Wednesday, June 12, 2024

Wireless Communication With Adjustable Filter For 6G And Beyond

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This new filter, utilizing Yttrium Iron Garnet (YIG) technology, can prevent interference even in higher-frequency bands and could be pivotal for the future of 6G networks.

LightSquared, a startup in cellular communications, declared bankruptcy due to signal interference with GPS systems. Penn Engineers have now developed an adjustable filter to prevent such interference, even in higher-frequency bands. Troy Olsson, Associate Professor in Electrical and Systems Engineering at Penn Engineering, and senior author of a paper in *Nature Communications*, hopes this tool will advance wireless communications.

The electromagnetic spectrum, crucial for modern wireless communication, is mostly limited to radio waves. The Federal Communications Commission (FCC) recently made the Frequency Range 3 (FR3) band, including 7 GHz to 24 GHz frequencies, available for commercial use. Wireless communications have traditionally used lower-frequency bands, from 600 MHz to 6 GHz, covering 5G, 4G, and 3G. Different filters are used for different frequencies, resulting in numerous filters in devices like smartphones to prevent signal interference.

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Yttrium Iron Garnet (YIG) Technology

The team that the FR3 band is expected to be utilized for 6G or Next G networks. Current small-filter and low-loss switch technologies for these bands are limited. The new adjustable filter offers a solution, eliminating the need for numerous filters and switches in devices. High-frequency bands face the challenge of reserved frequencies for satellites and military use. The team designed the adjustable filter to selectively filter different frequencies. The filter’s adjustability is due to “yttrium iron garnet” (YIG), a material that propagates a magnetic spin wave. Exposing YIG to a magnetic field changes the wave’s frequency.The researchers explains that the YIG filter achieves continuous frequency tuning across a broad frequency band by adjusting the magnetic field.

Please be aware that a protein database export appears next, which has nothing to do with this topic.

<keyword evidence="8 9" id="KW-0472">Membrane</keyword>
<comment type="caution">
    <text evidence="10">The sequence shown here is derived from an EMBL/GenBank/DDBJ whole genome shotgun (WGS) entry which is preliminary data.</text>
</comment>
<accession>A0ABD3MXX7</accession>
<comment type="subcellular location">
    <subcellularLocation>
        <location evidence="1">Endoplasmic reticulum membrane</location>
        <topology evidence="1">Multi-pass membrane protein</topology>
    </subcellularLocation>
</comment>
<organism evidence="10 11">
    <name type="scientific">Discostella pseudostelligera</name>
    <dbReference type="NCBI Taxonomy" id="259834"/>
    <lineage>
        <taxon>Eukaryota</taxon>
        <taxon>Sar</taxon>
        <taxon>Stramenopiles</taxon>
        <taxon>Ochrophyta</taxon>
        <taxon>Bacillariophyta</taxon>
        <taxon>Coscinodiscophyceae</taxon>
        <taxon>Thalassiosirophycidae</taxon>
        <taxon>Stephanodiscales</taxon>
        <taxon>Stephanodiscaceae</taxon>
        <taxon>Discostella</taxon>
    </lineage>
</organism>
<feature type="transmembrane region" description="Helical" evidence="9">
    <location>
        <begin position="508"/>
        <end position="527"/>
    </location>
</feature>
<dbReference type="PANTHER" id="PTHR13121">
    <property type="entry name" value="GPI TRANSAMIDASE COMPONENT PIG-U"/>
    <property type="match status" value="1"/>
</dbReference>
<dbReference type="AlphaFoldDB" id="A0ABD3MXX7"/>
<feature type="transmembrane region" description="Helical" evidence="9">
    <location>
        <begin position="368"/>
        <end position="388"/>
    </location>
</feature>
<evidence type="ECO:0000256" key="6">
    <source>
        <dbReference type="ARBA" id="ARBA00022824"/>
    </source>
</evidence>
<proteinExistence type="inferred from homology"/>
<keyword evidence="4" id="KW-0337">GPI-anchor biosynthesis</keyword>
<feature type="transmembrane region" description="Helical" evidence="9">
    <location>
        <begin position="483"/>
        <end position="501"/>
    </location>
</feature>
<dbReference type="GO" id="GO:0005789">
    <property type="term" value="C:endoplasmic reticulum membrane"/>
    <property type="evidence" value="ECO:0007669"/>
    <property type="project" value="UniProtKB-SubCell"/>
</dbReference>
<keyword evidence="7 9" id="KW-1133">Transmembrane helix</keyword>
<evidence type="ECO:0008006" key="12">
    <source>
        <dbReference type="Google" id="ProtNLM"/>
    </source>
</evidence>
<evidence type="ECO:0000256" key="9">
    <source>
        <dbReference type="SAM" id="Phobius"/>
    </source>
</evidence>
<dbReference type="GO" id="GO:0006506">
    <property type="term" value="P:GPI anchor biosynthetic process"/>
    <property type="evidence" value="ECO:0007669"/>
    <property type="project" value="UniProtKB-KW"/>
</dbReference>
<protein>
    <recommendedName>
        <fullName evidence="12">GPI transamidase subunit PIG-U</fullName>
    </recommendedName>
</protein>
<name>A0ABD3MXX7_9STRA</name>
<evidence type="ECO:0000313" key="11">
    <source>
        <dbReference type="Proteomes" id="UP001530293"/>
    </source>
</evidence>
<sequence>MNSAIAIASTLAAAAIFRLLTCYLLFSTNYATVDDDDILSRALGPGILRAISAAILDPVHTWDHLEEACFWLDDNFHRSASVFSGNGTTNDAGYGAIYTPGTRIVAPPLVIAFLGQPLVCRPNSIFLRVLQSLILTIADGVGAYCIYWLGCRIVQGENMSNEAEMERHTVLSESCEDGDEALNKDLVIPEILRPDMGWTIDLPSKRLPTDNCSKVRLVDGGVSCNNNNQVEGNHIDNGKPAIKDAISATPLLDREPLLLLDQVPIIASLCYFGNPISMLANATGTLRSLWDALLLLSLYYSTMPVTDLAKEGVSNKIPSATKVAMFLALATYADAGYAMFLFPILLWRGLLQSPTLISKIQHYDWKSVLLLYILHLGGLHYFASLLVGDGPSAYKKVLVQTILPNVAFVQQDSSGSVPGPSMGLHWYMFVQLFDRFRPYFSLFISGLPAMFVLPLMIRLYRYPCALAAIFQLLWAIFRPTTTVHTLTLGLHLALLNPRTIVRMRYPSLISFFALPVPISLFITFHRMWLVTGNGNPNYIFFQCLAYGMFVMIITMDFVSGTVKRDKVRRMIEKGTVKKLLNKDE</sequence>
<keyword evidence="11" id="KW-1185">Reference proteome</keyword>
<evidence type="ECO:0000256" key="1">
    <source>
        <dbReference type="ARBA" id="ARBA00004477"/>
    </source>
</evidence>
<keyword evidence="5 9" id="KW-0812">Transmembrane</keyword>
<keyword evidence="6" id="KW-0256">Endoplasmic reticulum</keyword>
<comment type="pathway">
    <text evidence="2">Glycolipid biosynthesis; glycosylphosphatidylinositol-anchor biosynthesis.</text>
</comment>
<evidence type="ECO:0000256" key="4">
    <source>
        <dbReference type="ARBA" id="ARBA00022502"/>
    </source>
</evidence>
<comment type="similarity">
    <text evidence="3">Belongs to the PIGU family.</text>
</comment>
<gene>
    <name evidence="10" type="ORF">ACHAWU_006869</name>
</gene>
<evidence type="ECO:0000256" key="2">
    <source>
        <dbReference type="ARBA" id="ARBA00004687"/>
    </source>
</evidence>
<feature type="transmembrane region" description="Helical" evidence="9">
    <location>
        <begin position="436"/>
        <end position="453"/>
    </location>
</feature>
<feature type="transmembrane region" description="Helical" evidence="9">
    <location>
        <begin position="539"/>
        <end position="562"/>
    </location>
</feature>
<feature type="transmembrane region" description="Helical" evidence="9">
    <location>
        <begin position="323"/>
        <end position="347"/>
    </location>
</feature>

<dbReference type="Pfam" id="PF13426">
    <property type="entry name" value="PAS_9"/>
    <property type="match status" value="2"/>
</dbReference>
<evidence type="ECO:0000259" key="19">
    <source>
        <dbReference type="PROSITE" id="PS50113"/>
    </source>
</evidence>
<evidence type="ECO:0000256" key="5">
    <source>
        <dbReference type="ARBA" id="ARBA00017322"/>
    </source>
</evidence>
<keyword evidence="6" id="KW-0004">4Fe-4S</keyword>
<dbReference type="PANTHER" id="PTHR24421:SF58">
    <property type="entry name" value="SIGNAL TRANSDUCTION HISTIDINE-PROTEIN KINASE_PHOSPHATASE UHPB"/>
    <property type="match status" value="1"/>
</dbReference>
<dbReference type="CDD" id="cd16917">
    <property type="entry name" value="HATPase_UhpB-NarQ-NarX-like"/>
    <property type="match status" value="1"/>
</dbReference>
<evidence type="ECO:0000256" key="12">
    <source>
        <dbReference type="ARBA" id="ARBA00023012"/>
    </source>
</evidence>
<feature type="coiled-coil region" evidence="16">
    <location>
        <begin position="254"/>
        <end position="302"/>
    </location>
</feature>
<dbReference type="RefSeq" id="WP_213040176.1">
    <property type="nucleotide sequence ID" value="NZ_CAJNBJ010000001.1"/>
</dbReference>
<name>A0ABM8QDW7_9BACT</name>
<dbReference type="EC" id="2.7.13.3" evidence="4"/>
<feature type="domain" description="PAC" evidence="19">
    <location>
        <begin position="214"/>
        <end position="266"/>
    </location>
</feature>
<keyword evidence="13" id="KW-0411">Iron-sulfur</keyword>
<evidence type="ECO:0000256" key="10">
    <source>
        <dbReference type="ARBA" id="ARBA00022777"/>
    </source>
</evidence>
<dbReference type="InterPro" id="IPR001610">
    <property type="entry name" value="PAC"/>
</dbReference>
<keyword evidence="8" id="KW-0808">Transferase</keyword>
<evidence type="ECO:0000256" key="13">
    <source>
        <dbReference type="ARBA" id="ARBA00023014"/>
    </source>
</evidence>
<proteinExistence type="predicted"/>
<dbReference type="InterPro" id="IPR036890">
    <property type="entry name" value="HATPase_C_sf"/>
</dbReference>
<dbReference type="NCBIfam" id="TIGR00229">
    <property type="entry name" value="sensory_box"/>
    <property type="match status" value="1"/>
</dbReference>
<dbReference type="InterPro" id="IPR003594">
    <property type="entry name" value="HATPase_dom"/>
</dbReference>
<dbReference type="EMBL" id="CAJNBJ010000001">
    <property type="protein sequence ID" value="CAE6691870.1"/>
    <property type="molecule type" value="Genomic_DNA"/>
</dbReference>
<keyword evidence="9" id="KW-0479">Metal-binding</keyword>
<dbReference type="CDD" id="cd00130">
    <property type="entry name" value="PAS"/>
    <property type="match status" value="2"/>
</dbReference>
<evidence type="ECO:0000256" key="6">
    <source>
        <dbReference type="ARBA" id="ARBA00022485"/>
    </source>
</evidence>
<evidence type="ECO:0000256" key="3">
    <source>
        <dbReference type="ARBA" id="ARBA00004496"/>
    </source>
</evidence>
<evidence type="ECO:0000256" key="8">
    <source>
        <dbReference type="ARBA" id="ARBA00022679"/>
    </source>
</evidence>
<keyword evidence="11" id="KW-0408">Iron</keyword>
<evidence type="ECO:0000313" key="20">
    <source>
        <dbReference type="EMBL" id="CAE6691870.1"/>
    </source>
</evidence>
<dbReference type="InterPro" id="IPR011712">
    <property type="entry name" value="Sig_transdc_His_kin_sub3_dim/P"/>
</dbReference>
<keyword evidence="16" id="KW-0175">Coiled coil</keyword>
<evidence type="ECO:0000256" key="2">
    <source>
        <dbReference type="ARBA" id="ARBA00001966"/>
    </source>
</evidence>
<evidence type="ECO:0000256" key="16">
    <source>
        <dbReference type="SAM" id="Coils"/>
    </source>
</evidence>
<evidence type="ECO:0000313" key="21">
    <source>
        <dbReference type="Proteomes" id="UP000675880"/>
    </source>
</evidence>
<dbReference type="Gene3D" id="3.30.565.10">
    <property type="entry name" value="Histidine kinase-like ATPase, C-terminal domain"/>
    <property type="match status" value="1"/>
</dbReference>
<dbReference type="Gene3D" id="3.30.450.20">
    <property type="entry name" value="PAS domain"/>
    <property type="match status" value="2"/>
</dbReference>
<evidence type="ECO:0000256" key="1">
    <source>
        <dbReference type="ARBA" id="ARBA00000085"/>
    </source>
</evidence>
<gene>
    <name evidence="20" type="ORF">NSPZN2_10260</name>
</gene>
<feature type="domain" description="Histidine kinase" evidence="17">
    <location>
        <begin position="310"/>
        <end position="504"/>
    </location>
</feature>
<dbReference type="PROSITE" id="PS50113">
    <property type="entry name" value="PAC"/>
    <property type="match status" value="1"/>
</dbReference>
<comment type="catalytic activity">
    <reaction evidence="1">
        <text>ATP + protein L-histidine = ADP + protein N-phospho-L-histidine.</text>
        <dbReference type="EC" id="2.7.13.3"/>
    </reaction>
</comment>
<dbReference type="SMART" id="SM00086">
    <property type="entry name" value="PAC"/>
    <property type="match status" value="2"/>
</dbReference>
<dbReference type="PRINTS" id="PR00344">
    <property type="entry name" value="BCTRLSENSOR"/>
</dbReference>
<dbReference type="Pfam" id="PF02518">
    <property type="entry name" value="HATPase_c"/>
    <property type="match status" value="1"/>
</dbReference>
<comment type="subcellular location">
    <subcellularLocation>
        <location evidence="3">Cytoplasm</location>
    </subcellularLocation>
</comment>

The new filter covers frequencies between 3.4 GHz and 11.1 GHz, aligning with the new FCC territory in the FR3 band. The filter is also compact, about the size of a quarter, contrasting with previous larger YIG filters. The small size is attributed to a zero-static-power, magnetic-bias circuit requiring minimal power. This novel circuit, combined with thin YIG films micromachined at the Singh Center for Nanotechnology, reduced the filter’s power consumption and size by ten times.

Refrence:Xingyu Du et al, Frequency tunable magnetostatic wave filters with zero static power magnetic biasing circuitry, Nature Communications (2024). DOI: 10.1038/s41467-024-47822-3

Akanksha Gaur
Akanksha Gaur
Akanksha Sondhi Gaur is a journalist at EFY. She has a German patent and brings a robust blend of 7 years of industrial & academic prowess to the table. Passionate about electronics, she has penned numerous research papers showcasing her expertise and keen insight.

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